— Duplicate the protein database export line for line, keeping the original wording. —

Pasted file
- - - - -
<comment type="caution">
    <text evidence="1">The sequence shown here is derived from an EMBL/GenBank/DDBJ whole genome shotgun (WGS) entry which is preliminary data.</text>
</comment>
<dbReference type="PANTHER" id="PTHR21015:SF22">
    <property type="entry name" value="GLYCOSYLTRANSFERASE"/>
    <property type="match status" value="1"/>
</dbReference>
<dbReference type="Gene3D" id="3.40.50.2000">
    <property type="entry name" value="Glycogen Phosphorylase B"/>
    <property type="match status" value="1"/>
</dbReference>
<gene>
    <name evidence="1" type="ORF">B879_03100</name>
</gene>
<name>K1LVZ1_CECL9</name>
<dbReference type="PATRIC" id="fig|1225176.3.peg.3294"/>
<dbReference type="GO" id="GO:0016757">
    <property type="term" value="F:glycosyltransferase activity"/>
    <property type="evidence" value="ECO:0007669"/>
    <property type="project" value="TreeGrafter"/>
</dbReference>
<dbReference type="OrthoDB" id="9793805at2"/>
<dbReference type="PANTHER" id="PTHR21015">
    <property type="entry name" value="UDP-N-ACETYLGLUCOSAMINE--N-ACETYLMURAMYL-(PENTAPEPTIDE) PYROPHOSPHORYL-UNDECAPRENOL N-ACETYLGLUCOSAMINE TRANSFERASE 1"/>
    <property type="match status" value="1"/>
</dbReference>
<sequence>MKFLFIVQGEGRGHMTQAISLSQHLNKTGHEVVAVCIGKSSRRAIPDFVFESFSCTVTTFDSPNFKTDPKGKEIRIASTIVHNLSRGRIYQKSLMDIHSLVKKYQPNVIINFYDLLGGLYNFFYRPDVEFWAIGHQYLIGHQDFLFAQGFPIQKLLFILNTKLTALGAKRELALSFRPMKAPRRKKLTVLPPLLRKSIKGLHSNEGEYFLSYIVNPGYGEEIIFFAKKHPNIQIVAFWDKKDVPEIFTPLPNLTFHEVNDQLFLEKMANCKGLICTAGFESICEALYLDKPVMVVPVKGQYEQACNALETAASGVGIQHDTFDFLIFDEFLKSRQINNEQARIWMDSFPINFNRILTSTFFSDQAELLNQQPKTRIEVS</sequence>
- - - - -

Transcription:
<comment type="caution">
    <text evidence="1">The sequence shown here is derived from an EMBL/GenBank/DDBJ whole genome shotgun (WGS) entry which is preliminary data.</text>
</comment>
<dbReference type="PANTHER" id="PTHR21015:SF22">
    <property type="entry name" value="GLYCOSYLTRANSFERASE"/>
    <property type="match status" value="1"/>
</dbReference>
<dbReference type="Gene3D" id="3.40.50.2000">
    <property type="entry name" value="Glycogen Phosphorylase B"/>
    <property type="match status" value="1"/>
</dbReference>
<gene>
    <name evidence="1" type="ORF">B879_03100</name>
</gene>
<name>K1LVZ1_CECL9</name>
<dbReference type="PATRIC" id="fig|1225176.3.peg.3294"/>
<dbReference type="GO" id="GO:0016757">
    <property type="term" value="F:glycosyltransferase activity"/>
    <property type="evidence" value="ECO:0007669"/>
    <property type="project" value="TreeGrafter"/>
</dbReference>
<dbReference type="OrthoDB" id="9793805at2"/>
<dbReference type="PANTHER" id="PTHR21015">
    <property type="entry name" value="UDP-N-ACETYLGLUCOSAMINE--N-ACETYLMURAMYL-(PENTAPEPTIDE) PYROPHOSPHORYL-UNDECAPRENOL N-ACETYLGLUCOSAMINE TRANSFERASE 1"/>
    <property type="match status" value="1"/>
</dbReference>
<sequence>MKFLFIVQGEGRGHMTQAISLSQHLNKTGHEVVAVCIGKSSRRAIPDFVFESFSCTVTTFDSPNFKTDPKGKEIRIASTIVHNLSRGRIYQKSLMDIHSLVKKYQPNVIINFYDLLGGLYNFFYRPDVEFWAIGHQYLIGHQDFLFAQGFPIQKLLFILNTKLTALGAKRELALSFRPMKAPRRKKLTVLPPLLRKSIKGLHSNEGEYFLSYIVNPGYGEEIIFFAKKHPNIQIVAFWDKKDVPEIFTPLPNLTFHEVNDQLFLEKMANCKGLICTAGFESICEALYLDKPVMVVPVKGQYEQACNALETAASGVGIQHDTFDFLIFDEFLKSRQINNEQARIWMDSFPINFNRILTSTFFSDQAELLNQQPKTRIEVS</sequence>